PRINT May 1997

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About five years ago, Catherine David and I met in my office at the Museum of Modern Art in New York to discuss Eva Hesse. I was writing an essay on the artist’s work for a retrospective at Yale University and she was organizing a Hesse show for the Jeu de Paume. I remember that she proudly announced her show would be different from any exhibition ever done in the United States, since Americans always approach Hesse from a formalist point of view.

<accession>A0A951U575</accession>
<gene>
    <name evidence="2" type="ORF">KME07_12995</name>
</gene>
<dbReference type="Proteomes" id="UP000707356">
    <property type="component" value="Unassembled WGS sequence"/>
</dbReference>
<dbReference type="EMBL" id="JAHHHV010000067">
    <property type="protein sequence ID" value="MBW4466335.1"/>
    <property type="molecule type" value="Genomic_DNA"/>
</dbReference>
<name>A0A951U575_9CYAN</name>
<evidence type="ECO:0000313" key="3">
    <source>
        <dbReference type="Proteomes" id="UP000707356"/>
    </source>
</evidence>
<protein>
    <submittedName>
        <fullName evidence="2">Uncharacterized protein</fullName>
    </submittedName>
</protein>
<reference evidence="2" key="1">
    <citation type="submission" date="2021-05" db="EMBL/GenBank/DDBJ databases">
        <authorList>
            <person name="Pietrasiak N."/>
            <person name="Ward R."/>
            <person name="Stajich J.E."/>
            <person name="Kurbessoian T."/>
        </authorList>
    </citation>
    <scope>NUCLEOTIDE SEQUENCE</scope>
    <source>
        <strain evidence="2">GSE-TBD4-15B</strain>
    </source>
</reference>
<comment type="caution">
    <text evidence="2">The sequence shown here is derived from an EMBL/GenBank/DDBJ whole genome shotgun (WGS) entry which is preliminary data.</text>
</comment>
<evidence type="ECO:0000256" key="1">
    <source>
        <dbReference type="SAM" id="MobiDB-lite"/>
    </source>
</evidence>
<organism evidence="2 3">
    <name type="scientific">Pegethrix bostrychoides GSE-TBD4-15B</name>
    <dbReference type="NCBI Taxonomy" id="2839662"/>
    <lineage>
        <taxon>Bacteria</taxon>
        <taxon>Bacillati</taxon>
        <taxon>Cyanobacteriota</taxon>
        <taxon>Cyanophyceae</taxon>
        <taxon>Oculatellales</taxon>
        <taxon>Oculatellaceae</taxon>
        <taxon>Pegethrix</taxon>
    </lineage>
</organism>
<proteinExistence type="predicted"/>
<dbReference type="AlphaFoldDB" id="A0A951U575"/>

That was news to me. Given that the literature on Hesse tended to emphasize biography and psychology at the expense of formal analysis, David’s surprising declaration resonated with the quaint intellectual chauvinism French writers from Simone de Beauvoir to Jean Baudrillard have habitually brought to things American. Their unstated premise: until dignified by Latinate abstractions and slotted into the matrix of current “discourse,” cultural

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